Tibetans Sentenced to Death
Two Tibetans were sentenced to death and two to death with a two-year reprieve for their role in the unrest in Lhasa last March. From the Guardian:
According to the Xinhua news agency, Lobsang Gyaltsen will be executed for arson attacks on two garment shops in central Lhasa on 14 March that killed a shop owner. The same sentence was handed down to Loyak for torching a motorcycle dealership in Deqen Township, which left five people dead, it said.
Suspended death penalties were passed on an accomplice, Kangtsuk, and on Tenzin Phuntsok who reportedly confessed to starting a separate lethal fire. A fifth defendant is still being tried.
“The three arson cases are among the crimes that led to the worst consequences in the 14 March riot,” the court spokeseman was quoted by Xinhua as saying. “Their crimes incurred great losses to people’s lives and property and severely undermine the social order, security and stability.”
Christian Science Monitor correspondent Peter Ford writes on his blog that the news was officially released by Xinhua in English before it was reported in the domestic media:
Bizarrely, the news first appeared Wednesday evening on the English-language service of the state-run Xinhua news agency. But nowhere was it to be found on the Chinese language service for another 24 hours.
That meant that, while the world knew, not a single paper in China ran a story Thursday about the first death sentences known to have been passed on Tibetans for last year’s riots, on individuals identified as Losang Gyaltse and Loyar – except the government-run “Tibetan Daily,” published in Lhasa, Tibet’s capital.
They put it in their hard-copy edition, but for some reason it was not findable on their website until Thursday afternoon. Only then did a handful of news portals elsewhere on the Chinese Web pick the story up.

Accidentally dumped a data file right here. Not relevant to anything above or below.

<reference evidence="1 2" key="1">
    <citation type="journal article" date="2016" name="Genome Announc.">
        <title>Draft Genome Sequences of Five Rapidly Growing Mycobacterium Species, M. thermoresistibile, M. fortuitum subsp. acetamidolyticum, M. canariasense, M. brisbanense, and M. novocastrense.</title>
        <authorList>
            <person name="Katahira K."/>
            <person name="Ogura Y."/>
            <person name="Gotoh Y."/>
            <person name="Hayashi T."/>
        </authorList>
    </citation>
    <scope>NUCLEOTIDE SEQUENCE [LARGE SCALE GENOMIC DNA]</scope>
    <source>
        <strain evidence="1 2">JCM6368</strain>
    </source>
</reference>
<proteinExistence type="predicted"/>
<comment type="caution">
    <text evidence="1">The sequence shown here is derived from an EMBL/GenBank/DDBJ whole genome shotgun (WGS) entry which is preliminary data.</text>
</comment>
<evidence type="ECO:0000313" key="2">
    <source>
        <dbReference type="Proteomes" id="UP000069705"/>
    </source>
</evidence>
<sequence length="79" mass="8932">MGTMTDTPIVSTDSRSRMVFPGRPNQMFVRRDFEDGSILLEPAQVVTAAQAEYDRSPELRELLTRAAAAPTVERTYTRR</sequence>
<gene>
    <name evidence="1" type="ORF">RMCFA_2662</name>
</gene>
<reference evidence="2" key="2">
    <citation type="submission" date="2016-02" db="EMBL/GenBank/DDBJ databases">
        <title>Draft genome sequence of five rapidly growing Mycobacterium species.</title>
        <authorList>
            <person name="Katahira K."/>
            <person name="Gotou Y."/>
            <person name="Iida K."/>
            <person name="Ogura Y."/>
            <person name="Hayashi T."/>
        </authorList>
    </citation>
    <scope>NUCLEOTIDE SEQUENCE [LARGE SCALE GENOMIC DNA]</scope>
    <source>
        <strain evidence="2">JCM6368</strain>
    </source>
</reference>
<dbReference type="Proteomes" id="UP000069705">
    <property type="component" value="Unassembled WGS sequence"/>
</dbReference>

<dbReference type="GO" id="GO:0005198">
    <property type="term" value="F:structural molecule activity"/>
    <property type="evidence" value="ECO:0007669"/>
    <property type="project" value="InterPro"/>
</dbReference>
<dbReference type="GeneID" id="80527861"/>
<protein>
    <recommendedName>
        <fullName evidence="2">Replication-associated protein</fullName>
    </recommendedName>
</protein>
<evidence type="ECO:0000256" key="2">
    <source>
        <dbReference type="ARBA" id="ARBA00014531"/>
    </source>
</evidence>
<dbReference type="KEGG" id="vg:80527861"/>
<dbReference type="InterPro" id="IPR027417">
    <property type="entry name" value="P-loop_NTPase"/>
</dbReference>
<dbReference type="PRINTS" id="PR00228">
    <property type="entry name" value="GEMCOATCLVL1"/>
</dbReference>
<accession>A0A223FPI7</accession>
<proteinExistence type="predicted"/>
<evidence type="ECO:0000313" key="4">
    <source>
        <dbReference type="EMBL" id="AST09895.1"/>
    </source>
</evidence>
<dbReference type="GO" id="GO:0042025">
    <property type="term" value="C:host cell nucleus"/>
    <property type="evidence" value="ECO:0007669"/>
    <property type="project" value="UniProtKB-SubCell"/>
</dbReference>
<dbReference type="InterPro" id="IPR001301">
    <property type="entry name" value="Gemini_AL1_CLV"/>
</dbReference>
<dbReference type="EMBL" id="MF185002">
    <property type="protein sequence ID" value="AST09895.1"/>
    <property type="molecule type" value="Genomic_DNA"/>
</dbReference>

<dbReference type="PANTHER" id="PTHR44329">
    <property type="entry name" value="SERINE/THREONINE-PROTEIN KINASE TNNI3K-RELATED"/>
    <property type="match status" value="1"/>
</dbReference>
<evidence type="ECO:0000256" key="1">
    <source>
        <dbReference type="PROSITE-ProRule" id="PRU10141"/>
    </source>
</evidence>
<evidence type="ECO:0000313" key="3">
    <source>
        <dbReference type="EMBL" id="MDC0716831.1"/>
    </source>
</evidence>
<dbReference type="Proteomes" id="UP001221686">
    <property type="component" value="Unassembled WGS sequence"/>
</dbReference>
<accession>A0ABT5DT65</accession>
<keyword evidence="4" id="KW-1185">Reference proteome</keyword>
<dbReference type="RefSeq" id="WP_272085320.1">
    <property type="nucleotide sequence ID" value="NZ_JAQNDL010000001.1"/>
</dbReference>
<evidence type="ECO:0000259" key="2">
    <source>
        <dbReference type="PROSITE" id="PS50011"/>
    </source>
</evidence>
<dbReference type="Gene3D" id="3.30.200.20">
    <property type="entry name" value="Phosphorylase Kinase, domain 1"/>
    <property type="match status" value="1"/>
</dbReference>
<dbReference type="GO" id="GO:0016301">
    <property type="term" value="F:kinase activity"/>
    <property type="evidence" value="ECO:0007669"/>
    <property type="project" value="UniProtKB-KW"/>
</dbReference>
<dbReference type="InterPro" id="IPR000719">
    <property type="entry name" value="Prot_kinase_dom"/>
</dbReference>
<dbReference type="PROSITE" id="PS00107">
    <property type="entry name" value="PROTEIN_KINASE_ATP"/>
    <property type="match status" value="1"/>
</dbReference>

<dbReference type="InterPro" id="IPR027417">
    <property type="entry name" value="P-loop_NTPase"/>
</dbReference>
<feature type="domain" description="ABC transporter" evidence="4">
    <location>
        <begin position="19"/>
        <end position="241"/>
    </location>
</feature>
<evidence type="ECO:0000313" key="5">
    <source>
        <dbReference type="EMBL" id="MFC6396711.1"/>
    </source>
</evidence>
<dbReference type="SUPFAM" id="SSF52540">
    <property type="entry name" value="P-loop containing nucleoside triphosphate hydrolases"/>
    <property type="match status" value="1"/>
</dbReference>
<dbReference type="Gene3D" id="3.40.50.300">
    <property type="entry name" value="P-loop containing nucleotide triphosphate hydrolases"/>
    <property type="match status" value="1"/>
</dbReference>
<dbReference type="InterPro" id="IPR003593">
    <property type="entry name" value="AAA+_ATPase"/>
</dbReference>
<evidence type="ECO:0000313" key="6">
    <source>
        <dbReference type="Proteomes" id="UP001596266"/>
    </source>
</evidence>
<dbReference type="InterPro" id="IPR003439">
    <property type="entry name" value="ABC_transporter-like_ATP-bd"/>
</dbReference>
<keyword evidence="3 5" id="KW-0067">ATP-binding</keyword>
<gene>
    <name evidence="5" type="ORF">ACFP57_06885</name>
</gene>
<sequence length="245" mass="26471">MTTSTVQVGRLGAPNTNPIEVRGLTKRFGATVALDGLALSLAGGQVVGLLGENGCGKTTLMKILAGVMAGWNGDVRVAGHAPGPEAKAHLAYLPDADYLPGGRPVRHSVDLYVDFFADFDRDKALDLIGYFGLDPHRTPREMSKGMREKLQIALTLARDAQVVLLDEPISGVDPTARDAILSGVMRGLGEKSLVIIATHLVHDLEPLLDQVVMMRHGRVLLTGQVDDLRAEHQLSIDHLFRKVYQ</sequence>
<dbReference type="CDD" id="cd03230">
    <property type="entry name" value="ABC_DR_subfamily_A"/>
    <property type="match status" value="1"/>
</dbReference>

Meanwhile, the Guardian reports that negotiations between Beijing and the TIbetan government-in-exile have stalled:
Speaking in London today, Kelsang Gyaltsen, the Dalai Lama’s envoy and chief negotiator, said the Tibetan leader remained committed to dialogue but he admitted the talks process was at a halt and that no new meetings were planned. The Dalai Lama was waiting for a sign from Beijing that it was serious about resolving Tibet’s myriad problems, he said. Meanwhile Tibetans wanted a “strong and clear” position by the international community to step up pressure on China.
Gyaltsen said China had imposed “undeclared martial law” in Tibet in recent months and had greatly increased its military presence to coincide with the 50th anniversary of the first Tibetan uprising. Chinese forces had penetrated even the remotest areas and were building barracks in preparation for a long occupation, he said. Officials said repressive measures, including torture, remain in widespread use. A massive Chinese propaganda effort to “whitewash their subjugation of the Tibetan people” was underway at home and abroad in parallel with the continued banning of independent foreign media.